Turkey Trot and the Man Who Talks to Whales
By Matthew Roy Reeves (04/20/10 16:01:29)
Related animal: Turkey

Jim Nollman introduces his artistic passion for animals by describing childhood and losing touch with personal interests. “…[W]ith each passing year the chasm between us and humans and the rest of nature grows wider and wider” (5). The animal enthusiast became distracted by human culture as he grew up, and experienced his own personal evolution. “They say that a human fetus retraces the path of evolution in its development from one-celled creature to human being…I say that the process continues long after birth, but now on the level of culture” (5). Culture diverted Nollman’s passion, but it was reclaimed, nearly as nature had intended.

Where Nollman lost touch with animals he gained prominence in the American music subculture during the 60’s and 70’s. The call to return to his passion for animals, however, ended his performing career. “…[I]t finally dawned on me that there was no glorious future awaiting me in the rock and roll business” (7). After another setback, his wayward pursuit of his passions wound up in Mexico.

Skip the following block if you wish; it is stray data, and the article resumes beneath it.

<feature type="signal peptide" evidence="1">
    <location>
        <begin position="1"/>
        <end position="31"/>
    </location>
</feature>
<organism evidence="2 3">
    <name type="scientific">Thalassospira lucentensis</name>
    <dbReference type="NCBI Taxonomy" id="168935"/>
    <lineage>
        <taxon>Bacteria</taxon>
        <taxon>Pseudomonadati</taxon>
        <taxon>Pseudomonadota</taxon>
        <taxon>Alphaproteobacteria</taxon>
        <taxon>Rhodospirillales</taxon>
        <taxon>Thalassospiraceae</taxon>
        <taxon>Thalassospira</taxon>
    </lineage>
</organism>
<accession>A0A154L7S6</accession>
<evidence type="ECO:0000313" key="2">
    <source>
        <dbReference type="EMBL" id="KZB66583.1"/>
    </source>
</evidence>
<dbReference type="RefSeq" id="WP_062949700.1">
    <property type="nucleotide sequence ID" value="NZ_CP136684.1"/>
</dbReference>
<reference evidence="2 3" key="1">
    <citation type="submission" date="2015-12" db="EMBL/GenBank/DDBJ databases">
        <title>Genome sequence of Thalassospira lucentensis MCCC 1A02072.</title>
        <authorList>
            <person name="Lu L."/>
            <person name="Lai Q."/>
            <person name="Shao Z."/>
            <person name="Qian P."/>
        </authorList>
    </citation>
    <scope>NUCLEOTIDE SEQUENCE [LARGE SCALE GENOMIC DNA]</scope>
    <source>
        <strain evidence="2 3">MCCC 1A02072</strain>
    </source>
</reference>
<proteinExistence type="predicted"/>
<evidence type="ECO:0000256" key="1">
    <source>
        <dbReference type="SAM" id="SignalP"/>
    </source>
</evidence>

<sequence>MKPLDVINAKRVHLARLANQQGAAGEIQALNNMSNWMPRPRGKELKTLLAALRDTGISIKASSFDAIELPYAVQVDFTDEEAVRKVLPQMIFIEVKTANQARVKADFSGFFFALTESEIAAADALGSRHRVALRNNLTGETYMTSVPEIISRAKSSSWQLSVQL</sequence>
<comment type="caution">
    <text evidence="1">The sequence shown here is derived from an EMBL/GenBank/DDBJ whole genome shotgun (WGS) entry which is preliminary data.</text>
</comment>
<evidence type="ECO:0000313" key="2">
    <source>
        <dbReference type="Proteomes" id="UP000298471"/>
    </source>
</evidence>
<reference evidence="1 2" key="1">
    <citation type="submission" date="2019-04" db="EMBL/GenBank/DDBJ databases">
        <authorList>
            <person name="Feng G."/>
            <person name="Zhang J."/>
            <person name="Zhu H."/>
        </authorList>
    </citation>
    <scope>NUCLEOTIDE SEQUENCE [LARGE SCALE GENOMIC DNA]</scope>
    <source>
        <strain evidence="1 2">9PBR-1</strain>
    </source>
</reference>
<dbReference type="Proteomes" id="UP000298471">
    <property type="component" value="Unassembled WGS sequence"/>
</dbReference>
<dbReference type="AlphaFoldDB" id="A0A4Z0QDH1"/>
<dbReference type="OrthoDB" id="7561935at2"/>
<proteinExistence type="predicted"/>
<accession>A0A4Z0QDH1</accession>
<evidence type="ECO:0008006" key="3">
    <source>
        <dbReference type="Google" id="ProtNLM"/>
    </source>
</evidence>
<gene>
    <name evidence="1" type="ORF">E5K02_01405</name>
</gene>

The casual lifestyle Nollman experienced in Mexico prompted a different approach to music, one that focused on playing and sharing music as an element of a community…of turkeys? Here was when animals finally returned to his wandering eyes in search of his passion. Turkeys next door would respond as he played his guitar, where he then actively began practicing in response to their reactions.
“I ceased to experiment on the turkey, and instead, began to play with it” (9) Nollman’s original pursuit of learning with animals was recaptured. From turkeys in Mexico came “bobwhites in Ohio, kangaroo rats in Death Valley, and a pack of wolves at a refuge in Nevada” (14). In each relationship, Nollman incorporated the medium of music into the art of collaboration.

Interspecies collaboration defines a breaking of the human evolutionary cycle that Nollman finally experienced, and was then free to engage in his passion by learning with animals as a human. He no longer represented a member in human society, like a zoologist or musician. He was an artist exploring his species identity, just as he did as a child. With the passion reaffirmed, Nollman’s art could then commence.

The Man Who Talks to Whales: the Art of Interspecies Communication (Book) [Write Comment]